Matt Drudge is a riddle, wrapped in a mystery, inside an enigma.
Drudge, 53, has been painting his version of the world for more than 20 years, cherry-picking stories from various news agencies and posting the links on his website, the Drudge Report. But almost no one knows anything about him, so secretive is he.
That’s all about to change with the release of a new book, “The Drudge Revolution,” by journalist Matthew Lysiak. (For the record, the subtitle of the book, which hits book store shelves July 28, is: “The Untold Story Of How Talk Radio, Fox News, And A Gift Shop Clerk With An Internet Connection Took Down The Mainstream Media”).
“Matt Drudge’s impact on the past three decades of presidential campaigns has been well chronicled, no more so than the 2016 election in which many credited Drudge for having propelled Donald Trump through the primaries and into the White House,” Lysiak tells me.
“But now that the reclusive blogger has weaponized his powerful site against the president, what effect will it have over the millions of loyal Drudge Report readers who also make up the president’s base?” he asks.
And Drudge has done just that — “weaponized” his site.
The reclusive blogger has targeted President Trump of late, posting many stories from liberal sites (which hitherto got little play on his site). No one knows why. But even Trump has weighed in on the change: “I gave up on Drudge (a really nice guy) long ago, as have many others. People are dropping off like flies!” the president tweeted in April.
I know a thing or two about Drudge: I’ve known Matt (whom I call “Doc” because of his initials, MD) for more than 20 years and I ran the Drudge Report in the mornings for nearly four years. But even I hardly know the guy: I rarely saw him, and we talked on the phone only a few times a year (usually for hours, but not often).
So as a longtime fan of Drudge and his site, I read Lysiak’s new book with interest. The former investigative reporter with the New York Daily News conducted some 200 interviews and offers some insights into Drudge, including:
● Newly uncovered information about the relationship between Drudge and the Trump campaign, including Team Trump’s nickname for Drudge from former Trump aide Sam Nunberg.
“Inside the campaign there was a nickname for Matt Drudge — we called him Lady Drudge,” Nunberg told Lysiak.
● Newly uncovered details about Drudge’s deteriorating relationship with former longtime partner Andrew Breitbart, including how the Drudge Report was used by Breitbart for a “pay-to-play scheme” and “quid-pro-quos.” “Breitbart had other revenue ideas. He entered into a pay-per-click financial arrangement with Reuters that further altered the page,” Lysiak writes.“The Drudge Report was almost like the mafia and would often be used as a henchman for the conservative side … there were absolute quid-pro-quos.”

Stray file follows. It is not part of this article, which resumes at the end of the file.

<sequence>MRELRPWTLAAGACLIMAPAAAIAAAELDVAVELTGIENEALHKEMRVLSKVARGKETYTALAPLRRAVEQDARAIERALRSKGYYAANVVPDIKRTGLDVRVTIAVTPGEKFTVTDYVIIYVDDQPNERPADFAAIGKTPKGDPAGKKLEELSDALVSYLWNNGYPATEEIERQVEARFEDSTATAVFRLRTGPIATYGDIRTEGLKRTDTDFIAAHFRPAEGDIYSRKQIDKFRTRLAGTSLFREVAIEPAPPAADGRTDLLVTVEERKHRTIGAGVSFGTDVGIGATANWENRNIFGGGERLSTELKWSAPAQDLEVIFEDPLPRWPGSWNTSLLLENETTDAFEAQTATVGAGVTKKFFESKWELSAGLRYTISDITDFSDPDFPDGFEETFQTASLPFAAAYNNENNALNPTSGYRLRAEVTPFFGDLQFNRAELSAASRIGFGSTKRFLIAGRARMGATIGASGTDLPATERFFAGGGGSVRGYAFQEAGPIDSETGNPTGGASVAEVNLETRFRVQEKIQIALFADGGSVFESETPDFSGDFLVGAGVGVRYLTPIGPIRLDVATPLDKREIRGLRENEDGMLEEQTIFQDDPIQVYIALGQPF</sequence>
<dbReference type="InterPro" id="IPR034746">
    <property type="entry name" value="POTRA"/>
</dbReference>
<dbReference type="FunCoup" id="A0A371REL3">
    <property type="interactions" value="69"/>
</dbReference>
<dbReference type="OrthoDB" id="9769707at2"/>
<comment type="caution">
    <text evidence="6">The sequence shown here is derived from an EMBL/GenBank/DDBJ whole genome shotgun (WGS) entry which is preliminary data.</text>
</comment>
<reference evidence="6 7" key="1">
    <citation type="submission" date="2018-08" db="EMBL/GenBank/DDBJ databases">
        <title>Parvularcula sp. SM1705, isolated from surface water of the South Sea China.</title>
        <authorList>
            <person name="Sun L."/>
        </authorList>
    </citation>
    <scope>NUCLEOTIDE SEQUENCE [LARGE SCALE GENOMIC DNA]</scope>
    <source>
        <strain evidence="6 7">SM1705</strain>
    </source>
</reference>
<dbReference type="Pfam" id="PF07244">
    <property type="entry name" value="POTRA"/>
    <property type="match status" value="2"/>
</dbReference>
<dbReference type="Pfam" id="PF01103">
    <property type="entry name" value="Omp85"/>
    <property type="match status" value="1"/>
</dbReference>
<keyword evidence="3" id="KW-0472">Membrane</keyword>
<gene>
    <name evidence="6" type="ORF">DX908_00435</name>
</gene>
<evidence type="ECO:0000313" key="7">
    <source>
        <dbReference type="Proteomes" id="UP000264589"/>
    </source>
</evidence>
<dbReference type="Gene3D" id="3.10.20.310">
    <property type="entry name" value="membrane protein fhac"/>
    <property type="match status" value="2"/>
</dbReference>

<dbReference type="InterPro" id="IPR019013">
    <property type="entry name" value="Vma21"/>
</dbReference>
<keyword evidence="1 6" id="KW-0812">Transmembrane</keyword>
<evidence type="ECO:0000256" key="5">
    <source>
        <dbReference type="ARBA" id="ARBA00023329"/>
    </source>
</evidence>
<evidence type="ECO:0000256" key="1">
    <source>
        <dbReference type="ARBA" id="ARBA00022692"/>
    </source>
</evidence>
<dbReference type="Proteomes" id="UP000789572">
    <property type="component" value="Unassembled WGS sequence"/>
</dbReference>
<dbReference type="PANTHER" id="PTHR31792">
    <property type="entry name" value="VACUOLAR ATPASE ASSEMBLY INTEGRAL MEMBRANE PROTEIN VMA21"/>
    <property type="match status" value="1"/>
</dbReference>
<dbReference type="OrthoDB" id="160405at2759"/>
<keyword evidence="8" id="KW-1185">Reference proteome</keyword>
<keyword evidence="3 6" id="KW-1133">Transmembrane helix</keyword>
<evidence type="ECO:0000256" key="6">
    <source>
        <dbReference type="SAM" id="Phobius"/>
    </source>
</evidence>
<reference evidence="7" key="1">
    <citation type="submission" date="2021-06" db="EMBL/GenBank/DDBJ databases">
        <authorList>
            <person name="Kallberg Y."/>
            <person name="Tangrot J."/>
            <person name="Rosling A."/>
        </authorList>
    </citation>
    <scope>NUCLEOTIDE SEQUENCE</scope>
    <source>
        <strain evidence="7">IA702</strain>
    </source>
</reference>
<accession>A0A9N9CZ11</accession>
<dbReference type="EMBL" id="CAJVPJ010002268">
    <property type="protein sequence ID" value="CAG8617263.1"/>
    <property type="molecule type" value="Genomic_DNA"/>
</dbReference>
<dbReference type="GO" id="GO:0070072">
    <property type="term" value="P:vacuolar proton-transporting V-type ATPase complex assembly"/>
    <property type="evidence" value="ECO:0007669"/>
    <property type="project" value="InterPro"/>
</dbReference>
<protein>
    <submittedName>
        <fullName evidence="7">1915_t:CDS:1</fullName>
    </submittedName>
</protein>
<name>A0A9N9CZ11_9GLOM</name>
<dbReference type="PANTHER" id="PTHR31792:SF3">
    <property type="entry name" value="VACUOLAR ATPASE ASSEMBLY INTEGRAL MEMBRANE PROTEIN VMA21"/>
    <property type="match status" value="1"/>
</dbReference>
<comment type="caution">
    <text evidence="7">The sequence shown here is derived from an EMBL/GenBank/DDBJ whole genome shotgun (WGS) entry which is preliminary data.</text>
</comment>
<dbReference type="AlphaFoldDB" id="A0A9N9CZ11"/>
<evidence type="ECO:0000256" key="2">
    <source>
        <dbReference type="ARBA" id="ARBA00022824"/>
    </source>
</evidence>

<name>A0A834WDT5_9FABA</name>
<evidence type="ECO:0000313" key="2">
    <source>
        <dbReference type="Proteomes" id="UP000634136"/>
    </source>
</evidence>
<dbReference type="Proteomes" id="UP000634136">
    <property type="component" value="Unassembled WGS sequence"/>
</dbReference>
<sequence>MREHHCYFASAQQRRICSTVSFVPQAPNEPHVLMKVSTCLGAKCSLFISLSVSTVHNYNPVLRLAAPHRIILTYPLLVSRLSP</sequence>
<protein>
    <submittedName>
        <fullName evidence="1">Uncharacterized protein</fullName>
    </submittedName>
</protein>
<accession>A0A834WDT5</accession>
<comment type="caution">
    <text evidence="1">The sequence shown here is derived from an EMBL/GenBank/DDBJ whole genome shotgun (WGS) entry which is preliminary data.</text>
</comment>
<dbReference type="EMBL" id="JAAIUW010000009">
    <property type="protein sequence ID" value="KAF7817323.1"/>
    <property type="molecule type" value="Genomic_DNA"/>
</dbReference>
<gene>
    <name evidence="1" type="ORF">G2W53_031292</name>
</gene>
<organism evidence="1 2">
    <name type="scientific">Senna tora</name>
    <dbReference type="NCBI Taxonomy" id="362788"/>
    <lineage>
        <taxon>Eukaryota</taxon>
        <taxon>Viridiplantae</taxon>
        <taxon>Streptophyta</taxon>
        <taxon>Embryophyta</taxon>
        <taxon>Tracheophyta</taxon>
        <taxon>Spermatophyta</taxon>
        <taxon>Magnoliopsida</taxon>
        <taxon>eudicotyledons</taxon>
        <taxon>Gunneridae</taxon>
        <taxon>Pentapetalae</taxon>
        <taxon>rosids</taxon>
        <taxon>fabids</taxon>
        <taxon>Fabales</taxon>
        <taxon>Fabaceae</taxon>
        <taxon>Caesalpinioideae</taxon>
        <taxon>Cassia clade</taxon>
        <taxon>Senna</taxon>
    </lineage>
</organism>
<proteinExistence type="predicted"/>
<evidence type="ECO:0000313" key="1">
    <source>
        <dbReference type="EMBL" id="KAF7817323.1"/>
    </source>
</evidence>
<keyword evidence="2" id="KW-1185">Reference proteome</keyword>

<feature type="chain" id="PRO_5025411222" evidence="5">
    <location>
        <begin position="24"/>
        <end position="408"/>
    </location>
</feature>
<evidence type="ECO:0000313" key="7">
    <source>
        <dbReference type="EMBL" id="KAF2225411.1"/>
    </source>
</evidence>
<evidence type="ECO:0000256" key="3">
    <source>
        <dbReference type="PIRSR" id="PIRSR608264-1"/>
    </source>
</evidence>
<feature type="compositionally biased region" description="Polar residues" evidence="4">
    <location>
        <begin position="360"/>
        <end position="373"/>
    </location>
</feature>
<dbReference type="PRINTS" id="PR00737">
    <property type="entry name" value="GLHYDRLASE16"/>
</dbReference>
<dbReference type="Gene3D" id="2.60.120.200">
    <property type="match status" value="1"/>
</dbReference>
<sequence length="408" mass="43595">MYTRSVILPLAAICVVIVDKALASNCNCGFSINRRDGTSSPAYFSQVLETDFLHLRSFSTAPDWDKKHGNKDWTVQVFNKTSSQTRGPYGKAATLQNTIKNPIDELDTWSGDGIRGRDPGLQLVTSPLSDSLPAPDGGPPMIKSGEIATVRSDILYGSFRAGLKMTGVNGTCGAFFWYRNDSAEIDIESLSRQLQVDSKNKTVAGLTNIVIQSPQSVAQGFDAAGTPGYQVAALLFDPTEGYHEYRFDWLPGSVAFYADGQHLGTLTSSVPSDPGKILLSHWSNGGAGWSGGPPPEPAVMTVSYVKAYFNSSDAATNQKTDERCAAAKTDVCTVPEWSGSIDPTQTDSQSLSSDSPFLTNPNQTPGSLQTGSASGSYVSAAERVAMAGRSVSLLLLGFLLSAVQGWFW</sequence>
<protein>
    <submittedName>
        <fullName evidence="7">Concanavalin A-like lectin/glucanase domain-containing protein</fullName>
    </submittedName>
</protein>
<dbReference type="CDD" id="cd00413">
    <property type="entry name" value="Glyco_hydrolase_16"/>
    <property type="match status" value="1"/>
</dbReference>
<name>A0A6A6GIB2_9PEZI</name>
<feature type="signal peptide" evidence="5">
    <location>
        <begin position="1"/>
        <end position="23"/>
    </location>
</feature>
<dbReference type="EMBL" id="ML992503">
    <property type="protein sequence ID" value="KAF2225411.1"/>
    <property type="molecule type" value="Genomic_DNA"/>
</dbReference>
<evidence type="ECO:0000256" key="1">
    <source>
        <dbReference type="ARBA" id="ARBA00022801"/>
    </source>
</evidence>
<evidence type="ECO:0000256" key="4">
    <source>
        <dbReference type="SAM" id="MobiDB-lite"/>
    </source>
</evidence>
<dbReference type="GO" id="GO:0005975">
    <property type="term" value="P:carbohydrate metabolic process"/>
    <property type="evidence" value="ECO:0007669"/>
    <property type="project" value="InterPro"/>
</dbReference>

● Newly uncovered information about Drudge’s turbulent early life, including exclusive interviews with friends, teachers, and classmates, along with information gleaned from court documents. “Physically he’s in good shape, but emotionally he has problems and he’s getting treatment for that,” his mother Claire told a court, Lysiak writes.
● Exclusive new information about how, after breaking the Bill Clinton-Monica Lewinsky story, friends first began to have concerns about Drudge’s mental state. “Matt’s friends began to wonder if something was wrong. They worried that what used to be small glimpses of paranoia were taking a greater hold of Matt’s psyche,” Lysiak writes. “Matt began to think there were spies everywhere.”
● Newly uncovered insights on how Drudge turned the power of his website into political currency. Tim Griffin, former head of research for the Republican National Committee, told Lysiak that “when they needed a story to get out into the mainstream, they would first go to a reporter from the Washington Post, under the condition that a teaser would first go to the Drudge Report. It was a win-win. Griffin would get his story amplified, the reporter would get more page views, and Matt would have his exclusive.”
● Exclusive interviews with former Hillary Clinton adviser Tracy Sefl reveal how the Clinton campaign attempted to use Drudge in the 2008 campaign for president. “We had a very familiar and very regular relationship for a long time,” Sefl told Lysiak. “When he was about to post a story that wasn’t going in Hillary’s favor, I always got a heads up, and sometimes I was able to convince him to change something. Sometimes I wasn’t.”
There used to be a “Fight Club” rule about the mysterious blogger: “The first rule of knowing Drudge is you do not talk about Drudge.”
But that now seems as dead as Doc’s former conservative ways.
*Joseph Curl ran the Drudge Report from 2010 to 2014 and covered the White House for a dozen years. He can be reached at [email protected] and on Twitter at @JosephCurl. A version of this article ran previously in The Washington Times.